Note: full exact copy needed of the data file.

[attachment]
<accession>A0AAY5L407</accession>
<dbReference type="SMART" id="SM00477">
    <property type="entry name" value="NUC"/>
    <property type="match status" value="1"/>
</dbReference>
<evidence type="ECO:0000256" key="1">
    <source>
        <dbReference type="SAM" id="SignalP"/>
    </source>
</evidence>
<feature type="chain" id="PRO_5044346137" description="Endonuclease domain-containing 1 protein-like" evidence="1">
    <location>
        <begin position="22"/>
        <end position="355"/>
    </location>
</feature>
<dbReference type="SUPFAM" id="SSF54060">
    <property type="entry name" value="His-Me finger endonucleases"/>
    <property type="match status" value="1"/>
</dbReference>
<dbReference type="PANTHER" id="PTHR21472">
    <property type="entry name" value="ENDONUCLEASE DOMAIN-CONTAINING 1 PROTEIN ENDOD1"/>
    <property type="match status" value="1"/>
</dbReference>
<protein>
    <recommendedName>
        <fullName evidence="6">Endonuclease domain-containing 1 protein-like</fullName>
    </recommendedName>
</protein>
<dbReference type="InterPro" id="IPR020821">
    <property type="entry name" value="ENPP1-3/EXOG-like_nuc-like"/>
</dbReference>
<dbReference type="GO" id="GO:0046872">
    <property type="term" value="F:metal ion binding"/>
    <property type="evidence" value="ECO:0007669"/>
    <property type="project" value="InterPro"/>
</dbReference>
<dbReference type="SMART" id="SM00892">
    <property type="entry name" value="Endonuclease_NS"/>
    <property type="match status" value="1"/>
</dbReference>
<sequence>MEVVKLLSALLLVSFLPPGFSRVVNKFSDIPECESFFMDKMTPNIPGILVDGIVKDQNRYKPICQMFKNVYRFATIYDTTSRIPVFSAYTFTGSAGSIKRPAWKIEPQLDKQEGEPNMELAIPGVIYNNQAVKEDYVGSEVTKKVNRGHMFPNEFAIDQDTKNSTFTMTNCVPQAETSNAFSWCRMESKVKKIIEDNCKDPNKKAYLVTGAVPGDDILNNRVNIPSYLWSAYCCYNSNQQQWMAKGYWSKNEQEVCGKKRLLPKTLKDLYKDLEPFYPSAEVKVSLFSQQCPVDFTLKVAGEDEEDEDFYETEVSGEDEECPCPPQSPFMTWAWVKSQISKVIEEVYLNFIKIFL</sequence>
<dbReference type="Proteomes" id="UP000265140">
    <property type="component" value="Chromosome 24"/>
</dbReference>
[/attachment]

<accession>A0AAY5L407</accession>
<dbReference type="SMART" id="SM00477">
    <property type="entry name" value="NUC"/>
    <property type="match status" value="1"/>
</dbReference>
<evidence type="ECO:0000256" key="1">
    <source>
        <dbReference type="SAM" id="SignalP"/>
    </source>
</evidence>
<feature type="chain" id="PRO_5044346137" description="Endonuclease domain-containing 1 protein-like" evidence="1">
    <location>
        <begin position="22"/>
        <end position="355"/>
    </location>
</feature>
<dbReference type="SUPFAM" id="SSF54060">
    <property type="entry name" value="His-Me finger endonucleases"/>
    <property type="match status" value="1"/>
</dbReference>
<dbReference type="PANTHER" id="PTHR21472">
    <property type="entry name" value="ENDONUCLEASE DOMAIN-CONTAINING 1 PROTEIN ENDOD1"/>
    <property type="match status" value="1"/>
</dbReference>
<protein>
    <recommendedName>
        <fullName evidence="6">Endonuclease domain-containing 1 protein-like</fullName>
    </recommendedName>
</protein>
<dbReference type="InterPro" id="IPR020821">
    <property type="entry name" value="ENPP1-3/EXOG-like_nuc-like"/>
</dbReference>
<dbReference type="GO" id="GO:0046872">
    <property type="term" value="F:metal ion binding"/>
    <property type="evidence" value="ECO:0007669"/>
    <property type="project" value="InterPro"/>
</dbReference>
<dbReference type="SMART" id="SM00892">
    <property type="entry name" value="Endonuclease_NS"/>
    <property type="match status" value="1"/>
</dbReference>
<sequence>MEVVKLLSALLLVSFLPPGFSRVVNKFSDIPECESFFMDKMTPNIPGILVDGIVKDQNRYKPICQMFKNVYRFATIYDTTSRIPVFSAYTFTGSAGSIKRPAWKIEPQLDKQEGEPNMELAIPGVIYNNQAVKEDYVGSEVTKKVNRGHMFPNEFAIDQDTKNSTFTMTNCVPQAETSNAFSWCRMESKVKKIIEDNCKDPNKKAYLVTGAVPGDDILNNRVNIPSYLWSAYCCYNSNQQQWMAKGYWSKNEQEVCGKKRLLPKTLKDLYKDLEPFYPSAEVKVSLFSQQCPVDFTLKVAGEDEEDEDFYETEVSGEDEECPCPPQSPFMTWAWVKSQISKVIEEVYLNFIKIFL</sequence>
<dbReference type="Proteomes" id="UP000265140">
    <property type="component" value="Chromosome 24"/>
</dbReference>